It would be nice, but its too touchy, so I just arm up when I get home, and go about my day. Many times have I gone home to arm up just to go back out again. Totally worth it IMO.

  20. #20
    Regular Member DontTreadOnMeVa's Avatar
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    Quote Originally Posted by Old Virginia Joe View Post
    I agree this situation sucks, and I don't like it either. HOWEVER, what I hate even MORE is a law-body making me allow something on my PRIVATE property that I don't agree with! I assume the boss also owns the parking lot, right? Imagine if you are the business owner, and your LIBERAL employee gets a law to force you to allow THEM to do something you don't like at work, maybe like hanging a pro-Jane Fonda poster in his work space, under freedom of speech. How would you like that? Let us be careful what law-making we promote that denies the rights of private property owners to set the standards for what does and does not go on on their OWN property. Otherwise, we are just hypocrites, like the libtards. Sometimes, holding onto freedom for all requires us to hold our noses and just deal with it. This proposal is NOT a conservative principle. Our founders would probably not agree with the proposal, IMHO.

    I see no parallel at all to the argument your making. We are talking about a firearm that is secured, unseen in the employees vehicle. If an employer was to ever even see it there would have to be a vehicle search. Your argument does not jive with that situation at all. BTW, in my case the public can open carry. I however cant even carry wile commuting. IMHO, that is not something the founders or anyone that loves freedom should agree with.

  21. #21
    Regular Member DontTreadOnMeVa's Avatar
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    Quote Originally Posted by 45acpForMe View Post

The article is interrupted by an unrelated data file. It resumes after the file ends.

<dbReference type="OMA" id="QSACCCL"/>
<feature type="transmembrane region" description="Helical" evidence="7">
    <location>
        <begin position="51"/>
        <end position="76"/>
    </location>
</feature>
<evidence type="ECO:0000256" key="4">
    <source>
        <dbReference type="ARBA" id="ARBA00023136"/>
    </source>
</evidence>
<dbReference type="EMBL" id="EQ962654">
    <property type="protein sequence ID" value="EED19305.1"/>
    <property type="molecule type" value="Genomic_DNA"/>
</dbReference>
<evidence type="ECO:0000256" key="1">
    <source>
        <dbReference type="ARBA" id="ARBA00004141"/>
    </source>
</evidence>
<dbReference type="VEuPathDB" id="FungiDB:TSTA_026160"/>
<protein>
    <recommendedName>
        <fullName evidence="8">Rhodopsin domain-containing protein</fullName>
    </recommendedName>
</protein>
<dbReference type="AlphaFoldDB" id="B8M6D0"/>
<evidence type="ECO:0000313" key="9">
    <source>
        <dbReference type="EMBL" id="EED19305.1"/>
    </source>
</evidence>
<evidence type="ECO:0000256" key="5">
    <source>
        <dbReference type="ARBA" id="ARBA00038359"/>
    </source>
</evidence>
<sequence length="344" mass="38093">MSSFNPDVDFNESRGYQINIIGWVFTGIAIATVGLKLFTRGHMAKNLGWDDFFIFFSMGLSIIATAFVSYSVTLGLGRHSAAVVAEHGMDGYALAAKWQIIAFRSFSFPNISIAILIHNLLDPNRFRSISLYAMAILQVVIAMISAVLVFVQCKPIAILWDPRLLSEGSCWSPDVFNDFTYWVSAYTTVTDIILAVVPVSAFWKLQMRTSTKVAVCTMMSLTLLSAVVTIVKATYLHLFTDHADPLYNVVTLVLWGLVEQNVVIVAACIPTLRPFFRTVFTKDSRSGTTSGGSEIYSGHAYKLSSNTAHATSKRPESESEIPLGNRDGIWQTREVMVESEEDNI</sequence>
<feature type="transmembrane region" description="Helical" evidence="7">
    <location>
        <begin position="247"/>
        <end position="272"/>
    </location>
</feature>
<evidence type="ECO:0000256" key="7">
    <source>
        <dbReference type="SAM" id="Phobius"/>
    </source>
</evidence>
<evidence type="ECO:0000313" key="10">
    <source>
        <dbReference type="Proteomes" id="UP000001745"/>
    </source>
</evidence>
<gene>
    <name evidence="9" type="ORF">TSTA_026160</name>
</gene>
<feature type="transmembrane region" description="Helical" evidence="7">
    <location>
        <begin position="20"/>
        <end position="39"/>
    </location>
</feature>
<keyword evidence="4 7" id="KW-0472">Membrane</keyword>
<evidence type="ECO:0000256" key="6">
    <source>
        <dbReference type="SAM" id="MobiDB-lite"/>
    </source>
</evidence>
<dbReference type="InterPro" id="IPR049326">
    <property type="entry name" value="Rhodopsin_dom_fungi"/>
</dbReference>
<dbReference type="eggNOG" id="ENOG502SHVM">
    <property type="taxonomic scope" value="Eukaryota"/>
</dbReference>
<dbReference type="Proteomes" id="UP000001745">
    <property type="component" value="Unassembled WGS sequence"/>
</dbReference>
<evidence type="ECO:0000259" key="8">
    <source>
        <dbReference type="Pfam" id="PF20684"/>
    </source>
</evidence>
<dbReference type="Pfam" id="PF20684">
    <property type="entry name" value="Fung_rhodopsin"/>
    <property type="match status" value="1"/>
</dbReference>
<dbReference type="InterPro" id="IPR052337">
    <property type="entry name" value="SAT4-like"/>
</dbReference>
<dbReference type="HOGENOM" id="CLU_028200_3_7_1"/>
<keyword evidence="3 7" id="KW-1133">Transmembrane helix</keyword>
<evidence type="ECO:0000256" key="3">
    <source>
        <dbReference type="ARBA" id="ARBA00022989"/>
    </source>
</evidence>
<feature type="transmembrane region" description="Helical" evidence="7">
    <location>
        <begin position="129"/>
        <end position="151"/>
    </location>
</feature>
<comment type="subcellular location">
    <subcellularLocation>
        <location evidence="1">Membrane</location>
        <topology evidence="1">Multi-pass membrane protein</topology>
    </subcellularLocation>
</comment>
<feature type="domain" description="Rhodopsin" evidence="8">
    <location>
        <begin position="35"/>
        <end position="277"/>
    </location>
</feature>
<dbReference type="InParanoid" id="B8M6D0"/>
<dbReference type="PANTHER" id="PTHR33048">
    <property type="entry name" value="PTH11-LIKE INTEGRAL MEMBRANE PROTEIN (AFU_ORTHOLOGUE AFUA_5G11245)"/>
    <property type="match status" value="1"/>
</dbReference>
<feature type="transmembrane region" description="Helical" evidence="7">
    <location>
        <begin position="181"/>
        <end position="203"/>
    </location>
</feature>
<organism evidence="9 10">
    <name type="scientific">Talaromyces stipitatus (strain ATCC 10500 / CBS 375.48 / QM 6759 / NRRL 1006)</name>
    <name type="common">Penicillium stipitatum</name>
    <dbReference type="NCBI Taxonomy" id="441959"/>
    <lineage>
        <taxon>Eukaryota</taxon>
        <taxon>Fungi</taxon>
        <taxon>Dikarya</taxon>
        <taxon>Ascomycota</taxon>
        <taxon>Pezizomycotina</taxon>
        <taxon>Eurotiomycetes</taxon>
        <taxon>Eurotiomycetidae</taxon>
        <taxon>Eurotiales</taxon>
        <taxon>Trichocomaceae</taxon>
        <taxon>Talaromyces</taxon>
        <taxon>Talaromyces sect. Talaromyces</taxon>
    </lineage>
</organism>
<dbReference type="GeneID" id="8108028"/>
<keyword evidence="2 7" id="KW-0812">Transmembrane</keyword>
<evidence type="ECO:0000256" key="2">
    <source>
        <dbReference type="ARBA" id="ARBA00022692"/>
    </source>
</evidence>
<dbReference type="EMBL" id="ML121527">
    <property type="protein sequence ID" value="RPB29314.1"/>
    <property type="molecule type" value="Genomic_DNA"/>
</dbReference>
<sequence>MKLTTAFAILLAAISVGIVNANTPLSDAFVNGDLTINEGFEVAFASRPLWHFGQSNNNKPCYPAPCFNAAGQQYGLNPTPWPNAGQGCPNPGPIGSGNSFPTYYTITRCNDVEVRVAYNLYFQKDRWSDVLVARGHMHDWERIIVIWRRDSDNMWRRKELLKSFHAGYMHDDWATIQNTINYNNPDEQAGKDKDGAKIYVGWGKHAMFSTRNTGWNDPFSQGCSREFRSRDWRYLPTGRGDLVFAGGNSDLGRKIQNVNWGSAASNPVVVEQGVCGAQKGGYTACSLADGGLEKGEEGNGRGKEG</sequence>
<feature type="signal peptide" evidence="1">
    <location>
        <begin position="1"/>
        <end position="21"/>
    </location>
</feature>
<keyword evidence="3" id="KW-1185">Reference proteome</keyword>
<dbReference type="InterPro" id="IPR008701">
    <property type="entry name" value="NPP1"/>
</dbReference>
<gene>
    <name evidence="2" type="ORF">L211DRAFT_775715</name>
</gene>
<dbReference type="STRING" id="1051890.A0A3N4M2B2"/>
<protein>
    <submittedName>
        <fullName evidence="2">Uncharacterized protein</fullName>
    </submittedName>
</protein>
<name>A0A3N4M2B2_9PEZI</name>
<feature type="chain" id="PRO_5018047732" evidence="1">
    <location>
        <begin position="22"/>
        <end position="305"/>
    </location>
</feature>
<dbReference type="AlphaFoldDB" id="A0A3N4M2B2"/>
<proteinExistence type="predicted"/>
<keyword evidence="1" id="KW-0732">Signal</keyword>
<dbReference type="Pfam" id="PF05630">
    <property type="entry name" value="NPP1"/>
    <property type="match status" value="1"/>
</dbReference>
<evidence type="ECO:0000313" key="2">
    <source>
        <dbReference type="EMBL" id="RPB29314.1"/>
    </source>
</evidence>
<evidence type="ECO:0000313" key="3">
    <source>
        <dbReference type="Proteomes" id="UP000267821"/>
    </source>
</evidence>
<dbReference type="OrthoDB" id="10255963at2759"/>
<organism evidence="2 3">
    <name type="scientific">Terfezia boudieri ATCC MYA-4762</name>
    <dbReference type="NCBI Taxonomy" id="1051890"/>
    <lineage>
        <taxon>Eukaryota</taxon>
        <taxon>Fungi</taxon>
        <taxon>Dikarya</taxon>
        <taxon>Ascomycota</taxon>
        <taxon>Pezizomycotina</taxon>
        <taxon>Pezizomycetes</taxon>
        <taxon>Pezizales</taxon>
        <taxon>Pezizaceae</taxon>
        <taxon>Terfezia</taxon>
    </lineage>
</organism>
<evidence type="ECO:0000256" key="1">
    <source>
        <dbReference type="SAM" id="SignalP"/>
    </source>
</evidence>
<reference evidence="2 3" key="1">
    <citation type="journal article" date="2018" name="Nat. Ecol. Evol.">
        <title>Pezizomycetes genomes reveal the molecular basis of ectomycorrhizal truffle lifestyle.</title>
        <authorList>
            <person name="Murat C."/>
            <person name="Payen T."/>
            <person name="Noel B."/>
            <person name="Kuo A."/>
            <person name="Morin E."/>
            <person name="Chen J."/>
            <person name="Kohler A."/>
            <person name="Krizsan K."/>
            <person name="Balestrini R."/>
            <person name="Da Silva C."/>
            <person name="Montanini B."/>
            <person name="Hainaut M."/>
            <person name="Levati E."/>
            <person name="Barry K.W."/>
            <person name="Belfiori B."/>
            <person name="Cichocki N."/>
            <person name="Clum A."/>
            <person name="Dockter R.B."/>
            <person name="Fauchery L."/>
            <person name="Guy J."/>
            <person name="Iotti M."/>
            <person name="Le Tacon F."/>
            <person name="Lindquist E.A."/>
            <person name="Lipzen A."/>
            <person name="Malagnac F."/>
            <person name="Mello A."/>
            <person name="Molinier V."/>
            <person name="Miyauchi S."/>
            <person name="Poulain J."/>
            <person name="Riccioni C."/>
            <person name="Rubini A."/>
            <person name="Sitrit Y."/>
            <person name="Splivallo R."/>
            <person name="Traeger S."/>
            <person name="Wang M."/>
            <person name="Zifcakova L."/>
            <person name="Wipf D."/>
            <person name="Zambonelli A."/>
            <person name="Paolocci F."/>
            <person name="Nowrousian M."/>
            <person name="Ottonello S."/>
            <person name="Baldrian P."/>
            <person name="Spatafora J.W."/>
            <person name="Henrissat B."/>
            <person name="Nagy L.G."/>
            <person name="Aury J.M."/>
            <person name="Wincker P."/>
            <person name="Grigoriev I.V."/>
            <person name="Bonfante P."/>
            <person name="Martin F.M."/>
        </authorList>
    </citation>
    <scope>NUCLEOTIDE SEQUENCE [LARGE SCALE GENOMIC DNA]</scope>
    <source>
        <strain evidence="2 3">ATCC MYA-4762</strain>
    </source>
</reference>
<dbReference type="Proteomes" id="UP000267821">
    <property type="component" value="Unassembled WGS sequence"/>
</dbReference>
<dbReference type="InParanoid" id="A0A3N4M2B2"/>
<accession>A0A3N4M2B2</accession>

+1000

    To me it is so black and white. Respect property rights of the employee as well as the employer. What is in my car is my business.
    Amen Brother....Amen.



    Quote Originally Posted by gm2max View Post
    well guys, at least you have a voice.

    Me, being military, have no chance in hell to take a firearm to work.

    ......(remember fort knox shooting and how it could have been ended quick)


    It would be nice, but its too touchy, so I just arm up when I get home, and go about my day. Many times have I gone home to arm up just to go back out again. Totally worth it IMO.

    I am aware of this issue and think it is sickening. I was told, but am not sure....that firearms are banned from even off base military housing? If so, I cant express how offensive that idea is to me. Not just for the military personal, but the idea of their families ability to defend themselves being compromised as well is beyond the pail. ...on base or off.

    Back on topic, does anyone know who maybe sponsoring a parking lot bill? I would like to touch base with them to encourage that the bill crafted.

  22. #22
    Regular Member SouthernBoy's Avatar
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    Quote Originally Posted by DontTreadOnMeVa View Post
    Amen Brother....Amen.






    I am aware of this issue and think it is sickening. I was told, but am not sure....that firearms are banned from even off base military housing? If so, I cant express how offensive that idea is to me. Not just for the military personal, but the idea of their families ability to defend themselves being compromised as well is beyond the pail. ...on base or off.

    Back on topic, does anyone know who maybe sponsoring a parking lot bill? I would like to touch base with them to encourage that the bill crafted.
    "I was told, but am not sure....that firearms are banned from even off base military housing"

    How can they do this? Suppose you and your family choose to live in a townhouse development which is entirely off base. How can they tell you what you can and cannot have in your own home? Suppose the firearm is your wife's, or yours and your wife is in the military. What do they do then? And what next? Tell you that you cannot have a big screen TV in your home... or perhaps a king size bed? And what are they going to do to find out about your property; inspect your home??
    In the final seconds of your life, just before your killer is about to dispatch you to that great eternal darkness, what would you rather have in your hand? A cell phone or a gun?

    Si vis pacem, para bellum.

    America First!

  23. #23
    Regular Member DontTreadOnMeVa's Avatar
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    Quote Originally Posted by SouthernBoy View Post
    "I was told, but am not sure....that firearms are banned from even off base military housing"